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Yosemite Bear Facts — August 16-22, 2020

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avatar Yosemite Bear Facts — August 16-22, 2020
August 24, 2020 09:33AM
2020 Total Bear Incidents: 17
2020 Total Property Damage: $ 2,778
Compared to 2019 (the lowest year on record for number of bear incidents), bear incidents are down by 5.6% and property damage is up by 127.7%. Compared to 1998 (when incidents in the park peaked), bear incidents are down by 98.5%, and property damage is down by 99.4%.

Bear Activity Summary: Bears incidents slowed this week, with only one incident occurring in the wilderness at Snow Creek. There were three bear incidents the previous week including a bear ripping shingles from the side of a house in order to get at a wasp nest, a bear eating sandwiches that were left unattended near the Ahwahnee Hotel, and a bear that got into a backpack along the Panorama Trail while the owners were too far away. Remember that proper food storage in Yosemite includes being within arms’s reach when your food is not otherwise stored legally (this generally means in a bear-resistant food storage locker or container, or in a closed up vehicle if it’s daytime).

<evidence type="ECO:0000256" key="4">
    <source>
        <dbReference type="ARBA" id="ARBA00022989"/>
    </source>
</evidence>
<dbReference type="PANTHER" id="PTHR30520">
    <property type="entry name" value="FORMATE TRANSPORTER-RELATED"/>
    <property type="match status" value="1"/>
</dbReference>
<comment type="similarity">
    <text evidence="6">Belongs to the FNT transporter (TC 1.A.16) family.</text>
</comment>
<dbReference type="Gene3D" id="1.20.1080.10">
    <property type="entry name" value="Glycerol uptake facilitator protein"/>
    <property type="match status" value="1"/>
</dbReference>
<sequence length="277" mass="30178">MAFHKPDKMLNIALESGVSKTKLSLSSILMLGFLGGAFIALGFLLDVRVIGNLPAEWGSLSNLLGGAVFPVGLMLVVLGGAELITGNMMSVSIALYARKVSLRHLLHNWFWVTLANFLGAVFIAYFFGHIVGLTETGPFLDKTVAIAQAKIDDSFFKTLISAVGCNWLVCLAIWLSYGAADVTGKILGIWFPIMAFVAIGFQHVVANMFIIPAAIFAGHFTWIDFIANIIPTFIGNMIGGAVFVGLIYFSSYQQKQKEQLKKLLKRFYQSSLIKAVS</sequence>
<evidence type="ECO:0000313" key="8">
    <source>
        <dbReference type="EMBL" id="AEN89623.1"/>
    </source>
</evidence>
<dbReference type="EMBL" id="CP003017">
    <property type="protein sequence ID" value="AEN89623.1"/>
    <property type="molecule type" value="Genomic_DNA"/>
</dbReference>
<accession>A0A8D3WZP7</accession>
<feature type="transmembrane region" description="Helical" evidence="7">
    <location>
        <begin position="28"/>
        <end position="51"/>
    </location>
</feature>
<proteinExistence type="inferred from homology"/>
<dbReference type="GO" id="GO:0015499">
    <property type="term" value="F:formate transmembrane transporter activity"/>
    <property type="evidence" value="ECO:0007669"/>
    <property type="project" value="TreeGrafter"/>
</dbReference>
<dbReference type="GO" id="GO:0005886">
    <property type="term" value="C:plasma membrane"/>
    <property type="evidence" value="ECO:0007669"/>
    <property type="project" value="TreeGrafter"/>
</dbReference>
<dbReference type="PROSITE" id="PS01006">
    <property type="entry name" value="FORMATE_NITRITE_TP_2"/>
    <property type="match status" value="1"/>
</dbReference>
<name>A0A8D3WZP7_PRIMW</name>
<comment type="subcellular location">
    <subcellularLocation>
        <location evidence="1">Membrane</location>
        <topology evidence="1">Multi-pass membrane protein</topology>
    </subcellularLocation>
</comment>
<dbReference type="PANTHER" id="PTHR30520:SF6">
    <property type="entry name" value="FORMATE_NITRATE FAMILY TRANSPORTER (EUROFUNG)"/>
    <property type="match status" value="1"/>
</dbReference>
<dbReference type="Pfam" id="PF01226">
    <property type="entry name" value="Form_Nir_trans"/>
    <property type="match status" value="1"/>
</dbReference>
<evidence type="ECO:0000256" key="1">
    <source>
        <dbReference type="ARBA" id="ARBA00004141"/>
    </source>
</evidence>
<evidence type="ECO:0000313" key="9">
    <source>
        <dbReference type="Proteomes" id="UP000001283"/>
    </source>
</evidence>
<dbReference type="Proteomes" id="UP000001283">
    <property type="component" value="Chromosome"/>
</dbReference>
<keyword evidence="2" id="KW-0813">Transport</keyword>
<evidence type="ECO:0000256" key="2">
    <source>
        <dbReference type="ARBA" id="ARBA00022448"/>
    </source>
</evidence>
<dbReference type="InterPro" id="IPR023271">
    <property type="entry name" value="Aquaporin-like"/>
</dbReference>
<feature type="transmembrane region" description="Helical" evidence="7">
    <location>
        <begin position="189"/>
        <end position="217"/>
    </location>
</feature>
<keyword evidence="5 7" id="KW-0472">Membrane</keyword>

Food sources are transitioning, and so are bears. Many bears headed to higher elevations in recent weeks in search of food now that the Valley’s mid-summer abundance of fruit has come to a seasonal end. As autumn nears, bears will increase the amount of food they eat each day in preparation for hibernation. This additional natural drive to eat can make them particularly sneaky or bold at getting food from people this time of year.

Red Bear, Dead Bear: Please help protect wildlife by obeying speed limits and being prepared to stop for animals in roadways. At least ten bears have been hit by vehicles this year in Yosemite, and at least four of those died.

Fascinating Bear Facts: In the fall, bears eat up to 20,000 calories a day—that’s 10 times the amount of food an average person eats in a day.

For more information visit https://KeepBearsWild.org

Please report bear incidents and sightings: Call the Save-A-Bear Hotline at 209-372-0322 or e-mail yose_bear_mgmt@nps.gov.
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